That would explain why the Sonnet card doesn't ever crash the computer, but the ATI card always does under load.They tend to have onboard regulators and I'd expect that to be fed from 5V. 5V had much more capacity than 3.3V on beige macs.
Its just a thought at the moment, it might not be the issue - can you connect some wires to the 3.3v and ground, run them outside the case and monitor it while under load with a multi meter? See if it dips? If it does, a higher power regulator might be needed. But I happen to have a 6500 PSU on the floor in front of me and the 3.3V is 10A!That would explain why the Sonnet card doesn't ever crash the computer, but the ATI card always does under load.
I was wondering if anyone could link a better/more suitable 3.3v regulator for me to replace the current one with? I'm not good with electronics...
In addition to the stock PSU my CC also has a Mean Well EPS-45-5 installed (40W, 5V, 8A). Is that not sufficient? I've noticed that when the logic board is fully populated with a G3 card, max RAM, an ethernet card and a GPU, the CRT seems to sort of struggle to turn on. It takes like 10-15 seconds for the CRT to finally light up and I can hear the high voltage engage one or two times before it finally succeeds. This doesn't happen with another, weaker logic board installed.Like I said, 1A isn't much for 3.3v. The crashes under load are a tell tale symptom. I would be pretty surprised if a beefier regulator or different PSU didn't sort it.
You'd need to common the grounds between the two supplies, but otherwise you could power the computer lile that.I'd like to verify the 3.3v situation; would it be possible to temporarily hook up a desktop ATX power supply to just the logic board, leaving only the CRT powered by the stock PSU? I'd turn the ATX power supply on, then the stock one inside the CC, and then pressing the power button on the keyboard should be all I need to do to turn the computer on, right?
Would any of this work?
Yes, the new PSU is mounted directly to the metal shield of the old one via some metal stalks. I can common the grounds between an ATX PSU and this one just with an alligator clip, right? Is there an optimal place to source the ground on the ATX PSU or can I just get it from a ground pin?You'd need to common the grounds between the two supplies, but otherwise you could power the computer lile that.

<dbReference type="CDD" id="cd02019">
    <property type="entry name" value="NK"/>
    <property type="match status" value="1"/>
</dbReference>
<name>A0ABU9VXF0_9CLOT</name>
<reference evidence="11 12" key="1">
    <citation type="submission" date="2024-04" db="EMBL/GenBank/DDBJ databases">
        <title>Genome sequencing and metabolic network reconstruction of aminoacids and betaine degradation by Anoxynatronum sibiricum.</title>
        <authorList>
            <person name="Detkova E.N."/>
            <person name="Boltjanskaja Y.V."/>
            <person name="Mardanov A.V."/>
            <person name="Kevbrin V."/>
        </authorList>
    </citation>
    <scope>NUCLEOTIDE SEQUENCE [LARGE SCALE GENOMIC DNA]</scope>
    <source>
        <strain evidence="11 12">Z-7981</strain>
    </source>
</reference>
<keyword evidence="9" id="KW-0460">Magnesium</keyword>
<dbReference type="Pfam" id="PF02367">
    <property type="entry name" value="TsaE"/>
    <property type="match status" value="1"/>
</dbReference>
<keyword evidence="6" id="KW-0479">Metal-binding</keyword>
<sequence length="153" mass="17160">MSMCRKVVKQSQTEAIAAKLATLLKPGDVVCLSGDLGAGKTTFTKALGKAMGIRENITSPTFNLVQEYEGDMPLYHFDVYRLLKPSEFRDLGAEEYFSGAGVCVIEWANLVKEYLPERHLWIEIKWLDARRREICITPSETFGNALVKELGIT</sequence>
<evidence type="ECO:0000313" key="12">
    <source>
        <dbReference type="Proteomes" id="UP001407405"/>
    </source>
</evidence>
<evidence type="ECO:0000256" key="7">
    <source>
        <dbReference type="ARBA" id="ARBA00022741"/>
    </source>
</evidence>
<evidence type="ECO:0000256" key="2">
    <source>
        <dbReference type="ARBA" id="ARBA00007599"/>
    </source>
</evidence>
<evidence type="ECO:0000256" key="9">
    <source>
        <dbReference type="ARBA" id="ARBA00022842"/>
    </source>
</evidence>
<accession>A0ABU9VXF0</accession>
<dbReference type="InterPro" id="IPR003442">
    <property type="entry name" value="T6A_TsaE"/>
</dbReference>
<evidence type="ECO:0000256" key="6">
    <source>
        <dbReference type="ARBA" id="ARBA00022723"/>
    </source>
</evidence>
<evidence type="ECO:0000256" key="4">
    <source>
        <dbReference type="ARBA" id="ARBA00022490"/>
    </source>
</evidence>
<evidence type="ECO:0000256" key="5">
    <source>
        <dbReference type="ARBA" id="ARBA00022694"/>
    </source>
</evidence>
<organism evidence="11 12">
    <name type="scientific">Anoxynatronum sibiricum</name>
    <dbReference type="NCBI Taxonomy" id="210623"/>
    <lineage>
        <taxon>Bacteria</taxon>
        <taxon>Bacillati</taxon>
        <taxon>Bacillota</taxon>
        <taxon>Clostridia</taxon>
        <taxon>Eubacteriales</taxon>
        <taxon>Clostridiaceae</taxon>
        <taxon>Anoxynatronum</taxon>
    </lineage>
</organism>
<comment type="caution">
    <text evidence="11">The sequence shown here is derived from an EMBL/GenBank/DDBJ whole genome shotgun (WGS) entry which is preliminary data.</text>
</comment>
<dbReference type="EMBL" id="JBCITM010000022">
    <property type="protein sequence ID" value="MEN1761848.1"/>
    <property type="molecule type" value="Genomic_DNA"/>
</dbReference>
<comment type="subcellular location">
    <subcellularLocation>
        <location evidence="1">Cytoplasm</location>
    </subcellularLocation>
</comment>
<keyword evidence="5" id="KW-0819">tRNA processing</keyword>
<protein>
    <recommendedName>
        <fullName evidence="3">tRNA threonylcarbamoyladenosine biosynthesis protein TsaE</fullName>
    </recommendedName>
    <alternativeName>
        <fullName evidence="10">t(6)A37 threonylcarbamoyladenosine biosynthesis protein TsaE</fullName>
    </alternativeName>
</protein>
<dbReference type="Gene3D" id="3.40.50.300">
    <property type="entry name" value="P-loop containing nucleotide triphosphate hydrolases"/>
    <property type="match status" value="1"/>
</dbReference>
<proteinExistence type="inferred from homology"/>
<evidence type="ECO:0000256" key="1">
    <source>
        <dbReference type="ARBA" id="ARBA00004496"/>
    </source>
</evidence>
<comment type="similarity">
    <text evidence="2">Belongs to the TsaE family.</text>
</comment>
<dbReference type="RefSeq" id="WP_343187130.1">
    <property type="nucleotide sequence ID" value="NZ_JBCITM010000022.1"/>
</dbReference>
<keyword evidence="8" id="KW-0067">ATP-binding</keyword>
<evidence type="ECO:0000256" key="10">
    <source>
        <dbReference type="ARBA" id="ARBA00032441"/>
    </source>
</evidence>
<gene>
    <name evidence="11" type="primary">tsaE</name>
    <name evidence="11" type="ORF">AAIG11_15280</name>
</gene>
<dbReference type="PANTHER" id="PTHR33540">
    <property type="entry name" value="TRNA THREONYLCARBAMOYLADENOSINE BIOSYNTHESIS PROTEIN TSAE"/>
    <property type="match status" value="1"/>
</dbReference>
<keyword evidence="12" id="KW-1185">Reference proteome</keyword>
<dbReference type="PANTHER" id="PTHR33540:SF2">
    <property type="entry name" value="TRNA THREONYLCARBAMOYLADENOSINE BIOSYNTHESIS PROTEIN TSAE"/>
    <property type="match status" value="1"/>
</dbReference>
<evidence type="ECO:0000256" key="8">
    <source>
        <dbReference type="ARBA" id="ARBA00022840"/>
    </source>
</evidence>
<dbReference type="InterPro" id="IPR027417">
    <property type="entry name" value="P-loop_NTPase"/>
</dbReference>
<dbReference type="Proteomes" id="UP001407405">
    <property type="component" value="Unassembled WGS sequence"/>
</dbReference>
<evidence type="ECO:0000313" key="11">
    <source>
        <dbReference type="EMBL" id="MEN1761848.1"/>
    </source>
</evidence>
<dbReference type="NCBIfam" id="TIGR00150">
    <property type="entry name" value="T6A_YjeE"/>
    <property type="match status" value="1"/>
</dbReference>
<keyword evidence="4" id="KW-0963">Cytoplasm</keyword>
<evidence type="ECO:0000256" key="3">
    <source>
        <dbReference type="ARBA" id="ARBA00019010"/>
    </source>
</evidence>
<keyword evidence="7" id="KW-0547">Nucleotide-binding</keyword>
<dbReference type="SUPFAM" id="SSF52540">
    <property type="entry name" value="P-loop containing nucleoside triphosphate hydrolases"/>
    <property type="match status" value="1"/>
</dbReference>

Do you know the ratings of the built in powersupply and your current auxiliary power supply? You have commoned the grounds between them haven't you?
Thank you for your response, Byrd. I do already point a desk fan at the internals of my CC, but that brings up another point: one of these days I'd like to install a fan of some kind inside my CC in addition to the PSU fan already present to help cool the fully decked logic board. Does anyone have any experience with this?Lastly, point a desk fan at the internals with "the works" installed to rule out overheating, does your CC have an additional fan installed on the side of the case? A common mod was to cut away at some of the shielding and plastic internal skeleton to install a relatively high speed 80 or 90mm fan inside. With G3 + GPU it will overheat using the stock fan.
Any comments or advice?
Unfortunately I've already tried it. It should still work though, right? I don't see how anything could have been damaged.Do not power the machine up with the analog board disconnected from the PSU. They are dependent on one another. I have done this, do not do it.
I'm not sure if that was actually your plan but I wanted to put that out there just in case.
Unfortunately I've already tried it. It should still work though, right? I don't see how anything could have been damaged.